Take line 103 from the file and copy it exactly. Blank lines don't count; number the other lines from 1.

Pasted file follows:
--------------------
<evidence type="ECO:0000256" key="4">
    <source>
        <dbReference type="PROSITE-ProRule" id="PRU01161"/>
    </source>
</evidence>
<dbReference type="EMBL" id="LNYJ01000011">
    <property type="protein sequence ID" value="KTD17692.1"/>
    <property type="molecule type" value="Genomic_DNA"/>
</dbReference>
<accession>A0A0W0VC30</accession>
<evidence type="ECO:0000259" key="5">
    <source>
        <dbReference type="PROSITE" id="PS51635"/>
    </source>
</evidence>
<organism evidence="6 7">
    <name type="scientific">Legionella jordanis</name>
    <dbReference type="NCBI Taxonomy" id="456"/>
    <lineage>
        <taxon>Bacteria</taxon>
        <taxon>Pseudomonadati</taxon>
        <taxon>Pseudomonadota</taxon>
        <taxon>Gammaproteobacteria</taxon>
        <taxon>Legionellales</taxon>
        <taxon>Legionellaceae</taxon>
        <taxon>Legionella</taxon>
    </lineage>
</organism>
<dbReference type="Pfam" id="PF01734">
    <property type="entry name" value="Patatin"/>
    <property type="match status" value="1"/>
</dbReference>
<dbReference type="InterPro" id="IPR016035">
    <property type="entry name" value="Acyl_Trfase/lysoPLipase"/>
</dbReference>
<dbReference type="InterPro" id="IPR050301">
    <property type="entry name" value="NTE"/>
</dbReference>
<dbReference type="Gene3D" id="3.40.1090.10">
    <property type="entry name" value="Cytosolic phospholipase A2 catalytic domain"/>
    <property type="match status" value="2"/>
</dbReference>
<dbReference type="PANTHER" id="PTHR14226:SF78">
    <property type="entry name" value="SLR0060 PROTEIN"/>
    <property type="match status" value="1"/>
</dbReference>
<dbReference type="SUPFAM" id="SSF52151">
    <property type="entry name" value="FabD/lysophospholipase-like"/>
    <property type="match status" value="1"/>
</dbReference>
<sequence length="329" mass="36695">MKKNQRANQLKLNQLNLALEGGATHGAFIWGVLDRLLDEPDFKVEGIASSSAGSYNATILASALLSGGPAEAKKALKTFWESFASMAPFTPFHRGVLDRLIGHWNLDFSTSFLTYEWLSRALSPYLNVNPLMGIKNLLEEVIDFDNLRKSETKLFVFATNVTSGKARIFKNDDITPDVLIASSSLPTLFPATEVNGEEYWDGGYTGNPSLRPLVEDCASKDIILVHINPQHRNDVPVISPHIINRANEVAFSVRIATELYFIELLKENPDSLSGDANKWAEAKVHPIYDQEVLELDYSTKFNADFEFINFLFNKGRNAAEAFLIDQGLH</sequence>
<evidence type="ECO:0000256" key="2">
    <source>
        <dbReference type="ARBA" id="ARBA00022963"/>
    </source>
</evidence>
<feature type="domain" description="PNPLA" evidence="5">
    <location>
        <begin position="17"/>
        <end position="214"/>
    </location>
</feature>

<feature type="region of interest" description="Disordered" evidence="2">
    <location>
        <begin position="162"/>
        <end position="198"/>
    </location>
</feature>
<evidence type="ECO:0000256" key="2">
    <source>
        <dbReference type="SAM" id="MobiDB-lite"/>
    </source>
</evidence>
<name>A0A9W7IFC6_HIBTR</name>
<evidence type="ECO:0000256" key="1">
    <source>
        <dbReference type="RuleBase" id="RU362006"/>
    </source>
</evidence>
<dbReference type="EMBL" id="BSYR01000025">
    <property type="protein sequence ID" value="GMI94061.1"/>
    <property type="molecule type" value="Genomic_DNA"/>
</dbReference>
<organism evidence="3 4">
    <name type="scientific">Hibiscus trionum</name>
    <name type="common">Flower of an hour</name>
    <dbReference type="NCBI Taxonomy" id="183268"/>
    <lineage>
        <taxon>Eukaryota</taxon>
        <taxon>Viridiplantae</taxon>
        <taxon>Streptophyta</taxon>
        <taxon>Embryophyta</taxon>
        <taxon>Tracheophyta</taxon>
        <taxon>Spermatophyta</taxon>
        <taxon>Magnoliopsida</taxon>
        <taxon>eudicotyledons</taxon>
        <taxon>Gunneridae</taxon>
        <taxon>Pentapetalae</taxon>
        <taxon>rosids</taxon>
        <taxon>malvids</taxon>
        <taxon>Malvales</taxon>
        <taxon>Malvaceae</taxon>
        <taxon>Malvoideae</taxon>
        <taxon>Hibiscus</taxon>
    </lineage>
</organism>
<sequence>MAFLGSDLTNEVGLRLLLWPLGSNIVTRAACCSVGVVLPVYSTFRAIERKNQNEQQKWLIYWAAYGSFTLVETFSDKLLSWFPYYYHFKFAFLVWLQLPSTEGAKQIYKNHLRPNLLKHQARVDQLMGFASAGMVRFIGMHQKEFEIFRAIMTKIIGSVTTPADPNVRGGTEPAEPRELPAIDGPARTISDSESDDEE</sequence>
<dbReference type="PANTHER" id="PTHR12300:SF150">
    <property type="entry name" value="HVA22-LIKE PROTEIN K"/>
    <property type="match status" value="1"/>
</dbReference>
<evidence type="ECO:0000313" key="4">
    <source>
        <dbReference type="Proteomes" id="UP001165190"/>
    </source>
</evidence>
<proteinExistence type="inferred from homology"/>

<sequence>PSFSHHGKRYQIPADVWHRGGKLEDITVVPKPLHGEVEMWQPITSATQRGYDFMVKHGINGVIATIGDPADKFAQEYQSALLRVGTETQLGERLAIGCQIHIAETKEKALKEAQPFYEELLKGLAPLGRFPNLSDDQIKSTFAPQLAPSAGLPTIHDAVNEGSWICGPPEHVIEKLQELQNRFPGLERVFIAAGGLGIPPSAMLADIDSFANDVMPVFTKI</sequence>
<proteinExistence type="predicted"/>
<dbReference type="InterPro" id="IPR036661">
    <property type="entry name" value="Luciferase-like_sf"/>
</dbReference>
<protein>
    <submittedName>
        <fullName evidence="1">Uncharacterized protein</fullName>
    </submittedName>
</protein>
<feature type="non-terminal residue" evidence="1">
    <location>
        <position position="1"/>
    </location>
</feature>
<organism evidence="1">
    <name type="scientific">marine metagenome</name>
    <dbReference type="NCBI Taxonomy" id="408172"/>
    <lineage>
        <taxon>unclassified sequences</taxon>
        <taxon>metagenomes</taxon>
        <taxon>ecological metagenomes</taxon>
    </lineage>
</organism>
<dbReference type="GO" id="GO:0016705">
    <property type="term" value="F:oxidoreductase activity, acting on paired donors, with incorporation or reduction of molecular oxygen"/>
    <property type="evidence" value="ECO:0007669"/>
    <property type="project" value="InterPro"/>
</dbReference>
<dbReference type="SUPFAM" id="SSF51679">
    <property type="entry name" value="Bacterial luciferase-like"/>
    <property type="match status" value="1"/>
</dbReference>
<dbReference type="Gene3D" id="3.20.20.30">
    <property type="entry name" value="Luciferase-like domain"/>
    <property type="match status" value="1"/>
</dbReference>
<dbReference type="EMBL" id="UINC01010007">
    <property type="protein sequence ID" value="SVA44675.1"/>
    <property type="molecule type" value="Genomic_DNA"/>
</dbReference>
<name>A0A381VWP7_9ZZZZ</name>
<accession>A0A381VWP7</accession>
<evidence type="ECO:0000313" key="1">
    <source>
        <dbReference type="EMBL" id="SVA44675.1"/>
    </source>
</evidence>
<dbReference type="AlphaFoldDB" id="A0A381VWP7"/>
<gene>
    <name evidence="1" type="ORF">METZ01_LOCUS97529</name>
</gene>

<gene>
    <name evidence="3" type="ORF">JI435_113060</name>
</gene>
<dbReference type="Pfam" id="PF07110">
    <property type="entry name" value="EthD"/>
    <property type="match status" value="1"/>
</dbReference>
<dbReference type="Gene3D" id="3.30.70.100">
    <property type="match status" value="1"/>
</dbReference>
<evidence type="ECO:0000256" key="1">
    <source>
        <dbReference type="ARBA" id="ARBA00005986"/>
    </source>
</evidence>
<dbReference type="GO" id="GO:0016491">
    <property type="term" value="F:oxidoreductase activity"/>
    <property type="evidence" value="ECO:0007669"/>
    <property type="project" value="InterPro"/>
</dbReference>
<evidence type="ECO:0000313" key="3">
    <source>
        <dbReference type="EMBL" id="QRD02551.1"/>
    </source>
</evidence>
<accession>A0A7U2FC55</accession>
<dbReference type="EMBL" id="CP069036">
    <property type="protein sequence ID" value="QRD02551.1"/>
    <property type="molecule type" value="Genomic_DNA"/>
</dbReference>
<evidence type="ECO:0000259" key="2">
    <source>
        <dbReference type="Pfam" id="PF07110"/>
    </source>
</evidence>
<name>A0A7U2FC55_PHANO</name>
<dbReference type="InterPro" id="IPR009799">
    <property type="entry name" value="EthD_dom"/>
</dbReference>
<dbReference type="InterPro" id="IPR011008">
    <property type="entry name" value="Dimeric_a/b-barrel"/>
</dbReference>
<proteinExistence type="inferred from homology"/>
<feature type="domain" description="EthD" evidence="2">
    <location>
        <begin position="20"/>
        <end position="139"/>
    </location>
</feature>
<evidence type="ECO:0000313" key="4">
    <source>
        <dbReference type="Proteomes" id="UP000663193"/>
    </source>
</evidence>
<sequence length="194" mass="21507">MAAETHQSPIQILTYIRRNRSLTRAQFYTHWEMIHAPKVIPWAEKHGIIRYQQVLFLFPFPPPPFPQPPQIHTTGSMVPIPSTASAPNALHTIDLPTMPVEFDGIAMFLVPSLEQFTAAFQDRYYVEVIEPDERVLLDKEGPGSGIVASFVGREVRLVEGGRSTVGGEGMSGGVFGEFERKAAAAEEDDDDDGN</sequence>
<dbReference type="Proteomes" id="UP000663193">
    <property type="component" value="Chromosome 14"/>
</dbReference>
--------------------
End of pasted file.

        <taxon>Malvoideae</taxon>